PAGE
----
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Surprise jumpstart for homeless family

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A Medford man and his young son couldn’t be happier to be given their very own retired school bus as most folks would be if somebody tossed them the keys to a brand-new house.

In essence, the bus will be just that; a home for Jesse Lewis and his nine-year-old son, Osiris. With plans to convert the bus, perhaps with a pirate theme, the bus will put an end to four years of homelessness for the pair.

Community members donated to help purchase the bus — which was significantly reduced in price once its previous owner learned about the father and son.

“It’s a dream come true for us,” Lewis said. “We’ve wanted to get a bus for a long time, we were just working our way up. We had a minivan, then we traded that in for a truck.”

“I just can’t believe it happened the way it did. I’m still in shock. I feel like I won the lottery.”

As Lewis sees it, their shift from homelessness began with a snowstorm and quite possibly a birthday wish by his son. Homeless for most of the past four years, Lewis and “Si” made their way by living in vans and trucks, camping, couch surfing and occasionally finding affordable rooms in which to stay.

Laid up in their truck last month as a snowstorm headed for the Rogue Valley, the father-son pair were among the dozens of local homeless who were provided, via efforts of community members and volunteers for the Compassion Highway Project, a hotel room at the America’s Best Value Inn on Riverside Avenue.

The night of the snowstorm, “Si” marveled at his good fortune to get to stay in a hotel for his birthday, sleep in a soft bed and even soak in a bathtub with bath bombs donated by soapmaker Breanna Grieve, owner of Unicorn Glitter Sharts.

Grieve was so touched by the gratitude of the boy for such simple pleasures, she helped raise money to host a birthday party for the boy and soon launched efforts to raise $5,000 via GoFundMe.

In a twist of fate, local sheriff’s deputy Ian Lance happened to have a bus he had planned to convert. He’d initially stripped the bus down, added insulation and a heating system. A change in his own plans, coupled with being touched by the story of Lewis and his son, Lance dropped nearly in half the price of the bus he planned to sell.

“I was originally looking to sell for as much as I could get out of it, but I just really loved Jesse’s story,” Lance said. “I’d planned to convert it for myself, kind of exactly what he plans to do with it, really. It was just a regular bus I bought in Klamath Falls at an auction.

“My plans kind of shifted so I had been hoping to see it get redone by somebody who was going to do the same thing,” he added. “I decided, when I heard about Jesse and his son, to kind of cut my losses somewhat and I came way down on the price.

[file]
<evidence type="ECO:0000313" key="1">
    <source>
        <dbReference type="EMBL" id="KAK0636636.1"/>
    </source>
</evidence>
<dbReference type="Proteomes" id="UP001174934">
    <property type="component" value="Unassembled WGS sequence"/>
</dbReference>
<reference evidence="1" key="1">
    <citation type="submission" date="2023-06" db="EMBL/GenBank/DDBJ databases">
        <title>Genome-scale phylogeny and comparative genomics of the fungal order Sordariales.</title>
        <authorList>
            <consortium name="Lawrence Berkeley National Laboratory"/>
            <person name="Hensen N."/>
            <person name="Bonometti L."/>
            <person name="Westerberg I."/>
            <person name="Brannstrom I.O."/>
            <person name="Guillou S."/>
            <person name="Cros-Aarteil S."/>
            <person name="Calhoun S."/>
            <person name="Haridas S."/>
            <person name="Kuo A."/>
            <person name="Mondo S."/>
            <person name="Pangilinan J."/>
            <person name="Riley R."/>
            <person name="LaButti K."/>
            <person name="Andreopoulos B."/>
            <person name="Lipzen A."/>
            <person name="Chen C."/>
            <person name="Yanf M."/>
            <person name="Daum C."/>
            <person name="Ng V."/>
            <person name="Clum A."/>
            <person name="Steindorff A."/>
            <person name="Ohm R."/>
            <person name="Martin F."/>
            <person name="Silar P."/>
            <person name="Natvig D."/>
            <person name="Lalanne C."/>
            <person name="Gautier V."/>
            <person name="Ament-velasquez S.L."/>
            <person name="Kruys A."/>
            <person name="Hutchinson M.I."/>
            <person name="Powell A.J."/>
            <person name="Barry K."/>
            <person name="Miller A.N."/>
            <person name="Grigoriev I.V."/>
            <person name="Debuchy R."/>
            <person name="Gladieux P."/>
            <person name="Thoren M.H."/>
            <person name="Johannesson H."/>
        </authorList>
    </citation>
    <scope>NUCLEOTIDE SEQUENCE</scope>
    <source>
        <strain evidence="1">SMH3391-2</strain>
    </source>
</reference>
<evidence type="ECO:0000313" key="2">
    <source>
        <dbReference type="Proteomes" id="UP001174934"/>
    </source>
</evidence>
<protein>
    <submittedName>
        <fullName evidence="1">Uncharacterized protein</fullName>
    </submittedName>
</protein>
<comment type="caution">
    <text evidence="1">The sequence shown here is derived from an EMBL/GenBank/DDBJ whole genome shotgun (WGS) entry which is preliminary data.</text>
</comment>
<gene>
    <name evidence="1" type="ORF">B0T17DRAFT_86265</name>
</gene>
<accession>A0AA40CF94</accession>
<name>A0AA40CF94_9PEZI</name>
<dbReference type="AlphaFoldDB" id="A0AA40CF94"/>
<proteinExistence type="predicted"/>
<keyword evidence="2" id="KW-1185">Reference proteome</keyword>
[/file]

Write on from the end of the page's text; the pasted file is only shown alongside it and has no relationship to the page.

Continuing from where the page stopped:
Lance said he lived on a boat as a child and was nostalgic about the hippie lifestyle and living in small spaces. Grieve said she couldn’t be more excited to see Lewis and his son revamp the bus and turn it into their new home. Grieve, too, said she “had hippie parents” and loved the idea of the bus conversion and especially the thought of a single dad working to provide a happy life for his son.

“As soon as I first met Jesse and Si, I heard about their dream of doing a bus conversion,” she said. “I always thought bus conversions were pretty cool so I had an idea of what they were talking about doing and I just really wanted to find a way to help them make it happen.”

Grieve said that Compassion Highway Project founder Melissa Mayne helped track down the bus and was working to facilitate a “builders meeting” and coordinate donations and volunteers for the conversion.

Mayne said she could think of a family no more deserving than Jesse and Si.

“I’ve known him for four-to-five years now and he’s always wanted a bus. He’s an amazing father, he does so much with Si. I can’t think of a family more deserving,” Mayne said.

“To be able to find a bus and then have Ian drop the price so much for it to be able to happen for them. I love seeing Jesse’s dream come true. That’s the best part. Seeing something good finally happen for him and Si.”

Lewis, still speechless, smiled as his son busily loaded their belongings onto the empty vehicle on Wednesday, then diverted his attention to honking the bus horn.

“All right buddy, you’re gonna wake up the whole neighborhood,” Jesse said with a laugh.

Lewis, who homeschools his son, said he could hardly wait to travel and to do all the things he and his son enjoy doing together, from playing music and reading to going on outdoor adventures.

Lewis said plans would soon be drawn up for a makeover. Mayne hopes for a local version of the home renovation series “Extreme Makeover” for the rig.

“I think me and Si are both hoping for some kind of pirate theme. It’s all still sinking in. I just can’t even believe it’s real,” he said.

“There’s a lot to still figure out but we’re just still so happy that this happened for us. It’s a really dream come true.”

Volunteers sought for ‘Makeover’

A builders meeting dubbed “Extreme Home Bus Makeover” is set for 10 a.m. April 13 at the Medford Library. Interested volunteers are invited to attend. Monetary donations can be made via Compassion Highway Project, earmarked for “Jesse and Si bus fund” online, https://www.compassionhighwayproject.org/

To offer materials, offer volunteer labor or for more information on the project, contact Mayne at 541.646.8004.

Reach freelance writer Buffy Pollock at buffyp76@yahoo.com

Medford father and son Jessie Lewis and his son Osiris received a bus to become their home.
Andy Atkinson / Mail TribuneJessie Lewis and his son Osiris received a bus to become their home.